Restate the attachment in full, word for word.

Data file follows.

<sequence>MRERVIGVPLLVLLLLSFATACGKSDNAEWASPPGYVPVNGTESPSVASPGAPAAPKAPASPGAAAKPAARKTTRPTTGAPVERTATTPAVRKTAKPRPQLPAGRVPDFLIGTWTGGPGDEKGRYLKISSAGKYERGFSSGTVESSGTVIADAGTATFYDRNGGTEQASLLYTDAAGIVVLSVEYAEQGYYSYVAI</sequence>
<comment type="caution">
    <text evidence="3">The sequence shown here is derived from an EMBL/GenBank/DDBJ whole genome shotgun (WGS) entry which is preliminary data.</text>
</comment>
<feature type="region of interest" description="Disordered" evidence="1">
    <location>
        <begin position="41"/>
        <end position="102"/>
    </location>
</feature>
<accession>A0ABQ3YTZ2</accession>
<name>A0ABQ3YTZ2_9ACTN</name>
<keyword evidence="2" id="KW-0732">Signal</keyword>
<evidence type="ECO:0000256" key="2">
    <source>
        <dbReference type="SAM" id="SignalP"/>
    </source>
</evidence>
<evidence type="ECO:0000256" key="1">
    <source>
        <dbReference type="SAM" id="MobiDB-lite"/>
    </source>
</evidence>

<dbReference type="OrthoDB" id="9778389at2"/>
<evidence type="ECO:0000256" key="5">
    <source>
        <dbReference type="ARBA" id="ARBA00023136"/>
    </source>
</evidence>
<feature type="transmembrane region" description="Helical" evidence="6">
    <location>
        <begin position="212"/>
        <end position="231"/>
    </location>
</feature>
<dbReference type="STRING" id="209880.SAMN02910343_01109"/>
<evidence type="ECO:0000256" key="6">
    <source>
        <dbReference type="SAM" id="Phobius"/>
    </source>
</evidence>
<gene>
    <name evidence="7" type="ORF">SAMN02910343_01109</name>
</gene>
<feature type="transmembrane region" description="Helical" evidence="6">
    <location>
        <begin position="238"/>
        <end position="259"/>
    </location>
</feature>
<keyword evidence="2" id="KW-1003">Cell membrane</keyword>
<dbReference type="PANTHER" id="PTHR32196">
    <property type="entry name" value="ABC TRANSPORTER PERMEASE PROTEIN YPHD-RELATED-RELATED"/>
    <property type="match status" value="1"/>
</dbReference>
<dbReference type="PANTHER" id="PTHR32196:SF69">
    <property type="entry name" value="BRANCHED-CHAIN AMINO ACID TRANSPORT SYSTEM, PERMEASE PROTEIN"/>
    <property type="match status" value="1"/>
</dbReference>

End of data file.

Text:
<sequence>MRERVIGVPLLVLLLLSFATACGKSDNAEWASPPGYVPVNGTESPSVASPGAPAAPKAPASPGAAAKPAARKTTRPTTGAPVERTATTPAVRKTAKPRPQLPAGRVPDFLIGTWTGGPGDEKGRYLKISSAGKYERGFSSGTVESSGTVIADAGTATFYDRNGGTEQASLLYTDAAGIVVLSVEYAEQGYYSYVAI</sequence>
<comment type="caution">
    <text evidence="3">The sequence shown here is derived from an EMBL/GenBank/DDBJ whole genome shotgun (WGS) entry which is preliminary data.</text>
</comment>
<feature type="region of interest" description="Disordered" evidence="1">
    <location>
        <begin position="41"/>
        <end position="102"/>
    </location>
</feature>
<accession>A0ABQ3YTZ2</accession>
<name>A0ABQ3YTZ2_9ACTN</name>
<keyword evidence="2" id="KW-0732">Signal</keyword>
<evidence type="ECO:0000256" key="2">
    <source>
        <dbReference type="SAM" id="SignalP"/>
    </source>
</evidence>
<evidence type="ECO:0000256" key="1">
    <source>
        <dbReference type="SAM" id="MobiDB-lite"/>
    </source>
</evidence>

<dbReference type="OrthoDB" id="9778389at2"/>
<evidence type="ECO:0000256" key="5">
    <source>
        <dbReference type="ARBA" id="ARBA00023136"/>
    </source>
</evidence>
<feature type="transmembrane region" description="Helical" evidence="6">
    <location>
        <begin position="212"/>
        <end position="231"/>
    </location>
</feature>
<dbReference type="STRING" id="209880.SAMN02910343_01109"/>
<evidence type="ECO:0000256" key="6">
    <source>
        <dbReference type="SAM" id="Phobius"/>
    </source>
</evidence>
<gene>
    <name evidence="7" type="ORF">SAMN02910343_01109</name>
</gene>
<feature type="transmembrane region" description="Helical" evidence="6">
    <location>
        <begin position="238"/>
        <end position="259"/>
    </location>
</feature>
<keyword evidence="2" id="KW-1003">Cell membrane</keyword>
<dbReference type="PANTHER" id="PTHR32196">
    <property type="entry name" value="ABC TRANSPORTER PERMEASE PROTEIN YPHD-RELATED-RELATED"/>
    <property type="match status" value="1"/>
</dbReference>
<dbReference type="PANTHER" id="PTHR32196:SF69">
    <property type="entry name" value="BRANCHED-CHAIN AMINO ACID TRANSPORT SYSTEM, PERMEASE PROTEIN"/>
    <property type="match status" value="1"/>
</dbReference>